Some books suggest that the edge of a piece of galvanized pipe can be sharpened and then bent in a vice to make an irregular shape cutting edge. I've tried this many times and never had any luck making a perfect cut. Even some of the pictures in these books show evidence of a rough and uneven edge. You've got to wonder how sharp and durable can the edge be made on a piece of non-hardened steel.

Bark Patches
Sometimes patches of bark in burl veneers can add a nice character to the piece. You could use a veneer punch to remove it but if you would like to keep the bark patch, just veneer the piece as usual and after the veneer glue has cured, dab in some thin cyanoacrylic glue (super glue) to the bark. This will give it some rigidity prior to sanding. Keep in mind that this can affect the veneer's ability to take a stain so try to apply it only to the bark area.

veneer pinholeRaw Veneer Cracks & Splits
An end or edge split in a raw wood veneer can usually be fixed before it is applied to the project panel. The rule of thumb is that if the split is man-made, such as from rough handling, then it should be easy to fix and the repair will likely be invisible. Man-made splits can be pulled back together with veneer tape. Simply apply veneer tape to the face side of the veneer while holding the split tightly together. Then apply the veneer to the project using a cold press veneer glue. This technique will not work with veneers applied with the iron-on technique since the heat will cause the wood cells to shrink which then causes the split to open up even further.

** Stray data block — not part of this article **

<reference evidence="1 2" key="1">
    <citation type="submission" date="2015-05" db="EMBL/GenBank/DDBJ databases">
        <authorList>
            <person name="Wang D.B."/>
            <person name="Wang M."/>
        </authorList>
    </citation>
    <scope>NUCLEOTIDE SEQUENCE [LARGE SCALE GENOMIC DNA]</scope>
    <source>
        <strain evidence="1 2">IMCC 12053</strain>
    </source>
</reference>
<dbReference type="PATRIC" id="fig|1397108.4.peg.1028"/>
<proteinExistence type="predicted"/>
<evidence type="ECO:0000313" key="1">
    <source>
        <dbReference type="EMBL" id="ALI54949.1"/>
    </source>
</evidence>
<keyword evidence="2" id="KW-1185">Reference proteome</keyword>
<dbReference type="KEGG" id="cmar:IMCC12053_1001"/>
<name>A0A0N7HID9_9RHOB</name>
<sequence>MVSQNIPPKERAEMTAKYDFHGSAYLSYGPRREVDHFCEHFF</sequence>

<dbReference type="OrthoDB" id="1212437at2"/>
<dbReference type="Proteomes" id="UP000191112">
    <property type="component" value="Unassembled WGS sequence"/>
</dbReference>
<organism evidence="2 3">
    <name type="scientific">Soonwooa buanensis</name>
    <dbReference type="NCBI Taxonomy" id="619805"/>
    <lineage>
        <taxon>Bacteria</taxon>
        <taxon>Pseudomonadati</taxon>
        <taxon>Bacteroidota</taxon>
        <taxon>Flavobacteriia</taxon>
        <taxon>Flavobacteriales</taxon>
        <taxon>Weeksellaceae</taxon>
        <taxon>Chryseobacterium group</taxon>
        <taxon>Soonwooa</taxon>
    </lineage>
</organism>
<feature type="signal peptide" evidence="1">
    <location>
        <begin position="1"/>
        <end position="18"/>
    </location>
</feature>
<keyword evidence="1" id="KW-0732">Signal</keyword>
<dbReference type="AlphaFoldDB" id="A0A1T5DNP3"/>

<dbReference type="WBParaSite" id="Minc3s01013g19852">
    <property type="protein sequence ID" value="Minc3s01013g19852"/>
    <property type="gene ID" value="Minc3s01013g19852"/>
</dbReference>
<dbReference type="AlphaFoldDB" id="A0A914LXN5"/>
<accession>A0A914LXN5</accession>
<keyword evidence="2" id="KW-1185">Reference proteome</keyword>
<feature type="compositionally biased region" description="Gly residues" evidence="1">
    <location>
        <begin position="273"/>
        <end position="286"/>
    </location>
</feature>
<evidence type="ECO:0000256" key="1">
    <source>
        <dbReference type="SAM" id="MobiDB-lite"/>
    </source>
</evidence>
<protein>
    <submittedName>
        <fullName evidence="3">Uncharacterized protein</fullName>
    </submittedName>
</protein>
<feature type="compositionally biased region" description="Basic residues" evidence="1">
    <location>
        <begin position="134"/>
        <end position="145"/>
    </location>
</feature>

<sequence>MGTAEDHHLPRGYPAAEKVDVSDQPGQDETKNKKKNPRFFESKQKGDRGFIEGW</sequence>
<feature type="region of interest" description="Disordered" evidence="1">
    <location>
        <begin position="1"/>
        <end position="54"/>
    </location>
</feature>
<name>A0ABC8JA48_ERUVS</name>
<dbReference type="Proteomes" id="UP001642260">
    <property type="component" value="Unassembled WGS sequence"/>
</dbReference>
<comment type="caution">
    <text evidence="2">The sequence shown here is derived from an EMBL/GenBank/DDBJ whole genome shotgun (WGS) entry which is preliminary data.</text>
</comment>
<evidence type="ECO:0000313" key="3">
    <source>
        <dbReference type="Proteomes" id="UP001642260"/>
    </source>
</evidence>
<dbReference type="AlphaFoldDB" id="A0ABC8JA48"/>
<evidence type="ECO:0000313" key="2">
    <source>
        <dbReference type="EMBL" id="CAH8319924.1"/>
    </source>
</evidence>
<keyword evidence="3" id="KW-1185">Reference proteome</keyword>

Cracks can also occur when a veneer loses too much moisture (or loses moisture too quickly). When this happens, internal stresses become so strong that the wood cells shrink, lose elasticity, and then separate from each other. These types of splits are more challenging to repair. The success rate for repairing this type of crack is dependant on several factors.

Lay a damp paper towel under and over the split area on the veneer. Do not put water directly on the veneer but be sure to moisten the entire surface of the paper towels. The added moisture will help to gradually expand the wood cells around the split and which will decrease the gap. It's best to place a piece of wax paper over and under the paper towels. Then place a board on top with some weight on it. This weighted board will minimize any wrinkling that can occur from the added moisture. The wax paper prevents the moisture from being wicked into the weighted board. Allow this to sit for 30 minutes. If the veneer is capable of being repaired, the width of the split will have decreased dramatically.